When a new drug receives approval from the Food and Drug Administration, the pharmaceutical company that created the treatment receives a flood of press. But sometimes lost in that publicity is the crucial role that patient volunteers like Phyllis Smith play in the process of bringing a new drug to market.
In 2007, Smith was diagnosed with lupus, a disease in which the body’s immune system can’t differentiate between its own cells and foreign substances. The illness—which most commonly strikes the skin, joints, blood and kidneys—has no known cure and can be life-threatening.
“I was healthy all my life,” said Smith. “I loved to jog. I loved to garden and spend time in the sun. All of the sudden, I couldn’t do those things anymore.”
Smith began traveling from her home in Clinton, Okla. to receive treatment at OMRF. In the course of her visits to OMRF, she learned of a way she could help speed the development of new medications to treat lupus: by volunteering to participate in clinical trials.
New drugs must go through a multi-stage testing process, first in a test tube, later in animals, and finally in humans before it can be known if they are safe and effective enough for general use. OMRF offers patients the chance to take part in clinical trials for treatments that are in development for lupus, rheumatoid arthritis and multiple sclerosis. Some trials compare the safety and efficacy of new compounds with existing treatments. Others see whether adding the treatment to current therapy leads to improvement. Before any treatment can be considered for approval by the FDA, both safety and effectiveness must be demonstrated in large numbers of patients and this is compared to what can be accomplished with existing treatments.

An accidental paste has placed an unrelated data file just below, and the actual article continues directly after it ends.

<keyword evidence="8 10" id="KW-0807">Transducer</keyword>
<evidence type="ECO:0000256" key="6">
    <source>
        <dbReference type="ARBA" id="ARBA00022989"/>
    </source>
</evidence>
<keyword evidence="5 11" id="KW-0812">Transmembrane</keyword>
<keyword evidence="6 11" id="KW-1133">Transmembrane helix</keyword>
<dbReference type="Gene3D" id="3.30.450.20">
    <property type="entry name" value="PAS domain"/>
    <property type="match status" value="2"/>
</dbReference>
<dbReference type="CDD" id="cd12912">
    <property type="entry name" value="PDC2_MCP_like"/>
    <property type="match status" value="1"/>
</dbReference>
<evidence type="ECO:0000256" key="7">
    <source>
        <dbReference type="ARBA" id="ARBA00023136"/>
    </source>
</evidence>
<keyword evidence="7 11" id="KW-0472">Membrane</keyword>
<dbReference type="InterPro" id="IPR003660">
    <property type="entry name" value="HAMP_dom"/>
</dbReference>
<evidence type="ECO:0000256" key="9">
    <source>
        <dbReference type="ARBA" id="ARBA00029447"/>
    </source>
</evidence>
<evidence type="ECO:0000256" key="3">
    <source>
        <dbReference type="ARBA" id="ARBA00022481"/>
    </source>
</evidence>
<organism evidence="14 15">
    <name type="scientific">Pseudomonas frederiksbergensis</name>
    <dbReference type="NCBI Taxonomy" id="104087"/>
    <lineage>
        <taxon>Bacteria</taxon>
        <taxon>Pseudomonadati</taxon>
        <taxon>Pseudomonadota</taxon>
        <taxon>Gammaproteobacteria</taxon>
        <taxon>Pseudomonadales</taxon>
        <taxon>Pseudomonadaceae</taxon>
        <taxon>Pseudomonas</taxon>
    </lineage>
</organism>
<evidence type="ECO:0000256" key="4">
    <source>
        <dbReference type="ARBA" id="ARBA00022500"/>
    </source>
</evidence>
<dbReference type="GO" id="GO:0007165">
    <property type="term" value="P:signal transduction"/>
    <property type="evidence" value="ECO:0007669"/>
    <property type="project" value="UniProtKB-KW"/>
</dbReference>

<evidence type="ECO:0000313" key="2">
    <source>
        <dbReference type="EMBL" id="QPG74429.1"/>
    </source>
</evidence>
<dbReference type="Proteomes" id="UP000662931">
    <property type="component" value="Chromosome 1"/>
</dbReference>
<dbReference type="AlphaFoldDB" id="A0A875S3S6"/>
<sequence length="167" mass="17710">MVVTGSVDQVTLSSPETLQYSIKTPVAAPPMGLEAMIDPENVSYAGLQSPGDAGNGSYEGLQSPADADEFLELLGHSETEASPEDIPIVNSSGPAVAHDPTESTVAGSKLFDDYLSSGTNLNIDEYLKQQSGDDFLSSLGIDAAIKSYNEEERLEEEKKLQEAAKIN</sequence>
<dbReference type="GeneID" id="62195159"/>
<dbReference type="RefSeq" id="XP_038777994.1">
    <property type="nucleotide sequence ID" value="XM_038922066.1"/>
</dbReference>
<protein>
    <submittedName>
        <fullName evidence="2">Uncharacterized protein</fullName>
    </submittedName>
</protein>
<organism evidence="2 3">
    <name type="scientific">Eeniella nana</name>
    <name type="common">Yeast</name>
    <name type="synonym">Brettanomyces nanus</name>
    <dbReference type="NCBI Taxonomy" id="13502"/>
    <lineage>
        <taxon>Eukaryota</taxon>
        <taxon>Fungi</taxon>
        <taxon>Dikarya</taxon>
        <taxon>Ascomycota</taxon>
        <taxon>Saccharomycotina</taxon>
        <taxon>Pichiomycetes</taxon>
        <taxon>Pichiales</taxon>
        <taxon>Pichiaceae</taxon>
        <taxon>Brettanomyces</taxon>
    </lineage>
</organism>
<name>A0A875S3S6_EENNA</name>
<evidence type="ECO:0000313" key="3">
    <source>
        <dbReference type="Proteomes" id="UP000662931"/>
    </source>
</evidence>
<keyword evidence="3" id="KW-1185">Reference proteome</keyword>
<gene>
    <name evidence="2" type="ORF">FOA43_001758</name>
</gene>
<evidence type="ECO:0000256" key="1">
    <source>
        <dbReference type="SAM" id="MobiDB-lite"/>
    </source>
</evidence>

The trials are often “blinded,” meaning patients do not know whether they are receiving the new drug or an inert substance, called a placebo. In Smith’s case, she came in about once a month to receive an injection. “I didn’t know if I was receiving the drug or not, but that’s part of the test—to see how I react either way,” she said. Even the researchers did not know whether she was assigned to treatment or placebo. They had to assume, while monitoring her safety and well being, that she might have been.
While individual patients may be enrolled in a clinical trial for a period of months, the process typically involves testing a drug in thousands of patients at hundreds of sites around the world. The vast majority of drugs fail to make it through clinical trials, and for those few that do, the process may cost hundreds of millions of dollars and last more than a decade.
“Bringing a drug to market takes years of testing, which means patients can wait a long time for new medications,” said Joan Merrill, M.D., who chairs OMRF’s Clinical Pharmacology Program and serves as an investigator in more than a dozen clinical trials. “Before the recent FDA approval of the lupus drug Benlysta”— for which OMRF was one of the study sites —“it had been more than 50 years since a drug to treat lupus had been approved.”
While the approval of Benlysta is an important step forward in treating lupus, it does not allay all of the disease’s symptoms, nor is it effective in all patients.
“Because lupus is caused by many different genes and does not behave the same way in all patients—there’s not going to be a silver bullet that will cure every patient,” Merrill said. “It’s going to take time, resources and knowledgeable and empowered patient volunteers like Phyllis Smith to help us find the next generation of lupus drugs and ensure better care for everyone.”
For Smith, the desire to help others drives her decision to volunteer for clinical trials. “I may not see a cure in my lifetime, but the information they get from my participation in the drug trials will help them find better medications for other patients I’ll never meet,” she said. “My reward is to make a difference.”